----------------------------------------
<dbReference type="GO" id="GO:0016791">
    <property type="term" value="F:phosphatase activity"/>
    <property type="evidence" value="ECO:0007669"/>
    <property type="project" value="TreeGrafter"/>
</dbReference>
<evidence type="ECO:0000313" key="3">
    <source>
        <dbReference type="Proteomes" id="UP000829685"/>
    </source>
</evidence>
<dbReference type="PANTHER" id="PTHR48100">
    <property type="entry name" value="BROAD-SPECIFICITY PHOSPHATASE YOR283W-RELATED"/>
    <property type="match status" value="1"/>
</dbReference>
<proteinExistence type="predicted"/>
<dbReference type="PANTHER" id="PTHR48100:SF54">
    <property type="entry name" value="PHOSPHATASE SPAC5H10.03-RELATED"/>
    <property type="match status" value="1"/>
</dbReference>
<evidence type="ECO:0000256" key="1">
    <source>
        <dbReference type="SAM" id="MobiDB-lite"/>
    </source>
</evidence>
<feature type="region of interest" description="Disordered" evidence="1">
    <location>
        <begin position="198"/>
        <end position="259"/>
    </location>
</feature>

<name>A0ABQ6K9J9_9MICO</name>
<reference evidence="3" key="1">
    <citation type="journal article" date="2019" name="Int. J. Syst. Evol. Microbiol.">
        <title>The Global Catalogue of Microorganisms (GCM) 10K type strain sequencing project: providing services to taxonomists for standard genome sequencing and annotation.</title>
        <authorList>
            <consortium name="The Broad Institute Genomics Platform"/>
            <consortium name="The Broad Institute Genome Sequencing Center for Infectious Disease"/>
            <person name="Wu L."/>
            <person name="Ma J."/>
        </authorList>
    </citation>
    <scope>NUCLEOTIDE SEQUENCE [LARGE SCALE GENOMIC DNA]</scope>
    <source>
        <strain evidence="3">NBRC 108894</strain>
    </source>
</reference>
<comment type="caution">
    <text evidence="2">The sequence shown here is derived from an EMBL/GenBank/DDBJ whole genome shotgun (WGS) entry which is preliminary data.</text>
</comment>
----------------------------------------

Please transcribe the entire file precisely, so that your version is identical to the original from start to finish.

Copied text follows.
<dbReference type="GO" id="GO:0016791">
    <property type="term" value="F:phosphatase activity"/>
    <property type="evidence" value="ECO:0007669"/>
    <property type="project" value="TreeGrafter"/>
</dbReference>
<evidence type="ECO:0000313" key="3">
    <source>
        <dbReference type="Proteomes" id="UP000829685"/>
    </source>
</evidence>
<dbReference type="PANTHER" id="PTHR48100">
    <property type="entry name" value="BROAD-SPECIFICITY PHOSPHATASE YOR283W-RELATED"/>
    <property type="match status" value="1"/>
</dbReference>
<proteinExistence type="predicted"/>
<dbReference type="PANTHER" id="PTHR48100:SF54">
    <property type="entry name" value="PHOSPHATASE SPAC5H10.03-RELATED"/>
    <property type="match status" value="1"/>
</dbReference>
<evidence type="ECO:0000256" key="1">
    <source>
        <dbReference type="SAM" id="MobiDB-lite"/>
    </source>
</evidence>
<feature type="region of interest" description="Disordered" evidence="1">
    <location>
        <begin position="198"/>
        <end position="259"/>
    </location>
</feature>

<name>A0ABQ6K9J9_9MICO</name>
<reference evidence="3" key="1">
    <citation type="journal article" date="2019" name="Int. J. Syst. Evol. Microbiol.">
        <title>The Global Catalogue of Microorganisms (GCM) 10K type strain sequencing project: providing services to taxonomists for standard genome sequencing and annotation.</title>
        <authorList>
            <consortium name="The Broad Institute Genomics Platform"/>
            <consortium name="The Broad Institute Genome Sequencing Center for Infectious Disease"/>
            <person name="Wu L."/>
            <person name="Ma J."/>
        </authorList>
    </citation>
    <scope>NUCLEOTIDE SEQUENCE [LARGE SCALE GENOMIC DNA]</scope>
    <source>
        <strain evidence="3">NBRC 108894</strain>
    </source>
</reference>
<comment type="caution">
    <text evidence="2">The sequence shown here is derived from an EMBL/GenBank/DDBJ whole genome shotgun (WGS) entry which is preliminary data.</text>
</comment>